Students of group 199 have written their lectures dismally. Now an exam on Mathematical Analysis is approaching and something has to be done asap (that is, quickly). Let's number the students of the group from 1 to n. Each student i (1 ≤ i ≤ n) has a best friend p[i] (1 ≤ p[i] ≤ n). In fact, each student is a best friend of exactly one student. In other words, all p[i] are different. It is possible that the group also has some really "special individuals" for who i = p[i].
Each student wrote exactly one notebook of lecture notes. We know that the students agreed to act by the following algorithm:
Thus, on the second day the student p[i] (1 ≤ i ≤ n) studies the i-th student's notes, on the third day the notes go to student p[p[i]] and so on. Due to some characteristics of the boys' friendship (see paragraph 1), each day each student has exactly one notebook to study.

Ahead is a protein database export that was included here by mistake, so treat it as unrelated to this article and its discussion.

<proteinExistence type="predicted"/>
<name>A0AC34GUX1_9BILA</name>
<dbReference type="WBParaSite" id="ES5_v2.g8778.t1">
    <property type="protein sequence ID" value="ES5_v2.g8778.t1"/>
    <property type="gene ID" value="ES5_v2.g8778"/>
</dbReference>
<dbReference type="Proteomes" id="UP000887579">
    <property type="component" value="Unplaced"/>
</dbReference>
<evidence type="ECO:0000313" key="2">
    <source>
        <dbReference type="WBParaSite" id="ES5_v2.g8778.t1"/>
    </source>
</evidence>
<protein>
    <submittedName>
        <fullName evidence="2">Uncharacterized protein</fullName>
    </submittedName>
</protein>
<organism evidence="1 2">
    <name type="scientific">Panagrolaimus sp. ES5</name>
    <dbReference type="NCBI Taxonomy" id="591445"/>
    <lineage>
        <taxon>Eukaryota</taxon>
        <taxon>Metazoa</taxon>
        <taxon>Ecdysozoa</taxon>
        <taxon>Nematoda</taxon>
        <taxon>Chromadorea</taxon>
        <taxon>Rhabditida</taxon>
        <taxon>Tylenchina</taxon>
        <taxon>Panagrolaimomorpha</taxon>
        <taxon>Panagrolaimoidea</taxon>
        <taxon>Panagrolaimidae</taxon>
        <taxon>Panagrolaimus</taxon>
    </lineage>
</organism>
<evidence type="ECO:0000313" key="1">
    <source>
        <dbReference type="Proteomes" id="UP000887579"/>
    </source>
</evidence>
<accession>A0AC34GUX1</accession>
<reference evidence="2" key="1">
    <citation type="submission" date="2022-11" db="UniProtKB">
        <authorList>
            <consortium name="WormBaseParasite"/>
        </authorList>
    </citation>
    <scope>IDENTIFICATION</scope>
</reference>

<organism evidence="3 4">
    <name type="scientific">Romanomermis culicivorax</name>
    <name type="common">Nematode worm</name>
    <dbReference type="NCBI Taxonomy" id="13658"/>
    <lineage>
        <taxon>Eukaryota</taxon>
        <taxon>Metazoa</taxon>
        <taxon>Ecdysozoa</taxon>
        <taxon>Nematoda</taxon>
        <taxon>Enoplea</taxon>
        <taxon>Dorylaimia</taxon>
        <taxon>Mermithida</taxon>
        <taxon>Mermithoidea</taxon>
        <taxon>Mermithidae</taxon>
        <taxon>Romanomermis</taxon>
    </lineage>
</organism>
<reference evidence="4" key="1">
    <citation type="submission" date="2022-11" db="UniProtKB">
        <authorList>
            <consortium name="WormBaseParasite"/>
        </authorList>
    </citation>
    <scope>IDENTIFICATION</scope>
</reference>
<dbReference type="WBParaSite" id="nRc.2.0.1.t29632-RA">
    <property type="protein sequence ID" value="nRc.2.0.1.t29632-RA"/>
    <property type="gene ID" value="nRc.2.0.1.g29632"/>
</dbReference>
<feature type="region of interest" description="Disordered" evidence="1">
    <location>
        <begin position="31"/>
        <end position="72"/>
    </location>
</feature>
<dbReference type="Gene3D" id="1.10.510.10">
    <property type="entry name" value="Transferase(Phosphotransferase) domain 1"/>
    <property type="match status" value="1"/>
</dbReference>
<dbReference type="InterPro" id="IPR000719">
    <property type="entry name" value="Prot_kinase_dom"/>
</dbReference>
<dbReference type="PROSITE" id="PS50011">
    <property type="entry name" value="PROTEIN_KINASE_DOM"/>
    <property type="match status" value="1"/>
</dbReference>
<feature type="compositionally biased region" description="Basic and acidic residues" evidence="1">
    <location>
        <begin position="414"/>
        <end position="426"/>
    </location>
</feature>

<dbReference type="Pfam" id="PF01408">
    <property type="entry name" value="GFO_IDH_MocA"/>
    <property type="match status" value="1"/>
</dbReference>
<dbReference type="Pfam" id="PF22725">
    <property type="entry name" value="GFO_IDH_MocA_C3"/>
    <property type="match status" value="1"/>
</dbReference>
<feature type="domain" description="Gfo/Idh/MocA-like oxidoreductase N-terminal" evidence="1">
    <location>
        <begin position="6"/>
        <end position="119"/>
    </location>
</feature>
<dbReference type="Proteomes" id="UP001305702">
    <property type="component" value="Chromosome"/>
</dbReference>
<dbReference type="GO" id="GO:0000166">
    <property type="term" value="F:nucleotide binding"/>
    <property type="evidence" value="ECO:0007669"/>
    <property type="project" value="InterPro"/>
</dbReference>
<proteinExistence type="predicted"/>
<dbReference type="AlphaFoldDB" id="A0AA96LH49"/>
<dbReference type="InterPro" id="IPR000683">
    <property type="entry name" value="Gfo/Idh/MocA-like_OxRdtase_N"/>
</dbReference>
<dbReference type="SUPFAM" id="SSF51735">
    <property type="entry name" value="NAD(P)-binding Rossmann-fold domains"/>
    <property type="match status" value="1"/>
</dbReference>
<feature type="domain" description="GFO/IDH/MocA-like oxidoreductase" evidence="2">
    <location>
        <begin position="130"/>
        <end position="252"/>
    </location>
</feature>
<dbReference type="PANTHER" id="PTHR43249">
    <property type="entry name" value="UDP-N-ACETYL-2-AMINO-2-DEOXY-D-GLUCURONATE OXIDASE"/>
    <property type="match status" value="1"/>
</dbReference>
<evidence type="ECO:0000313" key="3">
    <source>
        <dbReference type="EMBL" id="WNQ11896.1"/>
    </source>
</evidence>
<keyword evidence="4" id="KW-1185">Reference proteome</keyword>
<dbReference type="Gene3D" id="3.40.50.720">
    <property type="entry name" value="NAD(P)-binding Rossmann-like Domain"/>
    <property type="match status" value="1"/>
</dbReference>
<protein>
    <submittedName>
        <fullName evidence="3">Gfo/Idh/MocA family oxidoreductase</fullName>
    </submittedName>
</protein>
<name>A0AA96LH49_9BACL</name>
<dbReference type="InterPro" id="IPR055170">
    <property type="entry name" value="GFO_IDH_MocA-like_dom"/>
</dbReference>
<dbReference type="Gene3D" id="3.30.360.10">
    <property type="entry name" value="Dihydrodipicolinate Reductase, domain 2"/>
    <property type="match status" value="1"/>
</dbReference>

You are given two sequences that describe the situation on the third and fourth days of revising:
You do not know array p, that is you do not know who is the best friend to who. Write a program that finds p by the given sequences a and b.
The first line contains integer n (1 ≤ n ≤ 10^{5}) — the number of students in the group. The second line contains sequence of different integers a_{1}, a_{2}, ..., a_{n} (1 ≤ a_{i} ≤ n). The third line contains the sequence of different integers b_{1}, b_{2}, ..., b_{n} (1 ≤ b_{i} ≤ n).
Print sequence n of different integers p[1], p[2], ..., p[n] (1 ≤ p[i] ≤ n). It is guaranteed that the solution exists and that it is unique.
4
2 1 4 3
3 4 2 1
4 3 1 2
5
5 2 3 1 4
1 3 2 4 5
4 3 2 5 1
2
1 2
2 1
2 1
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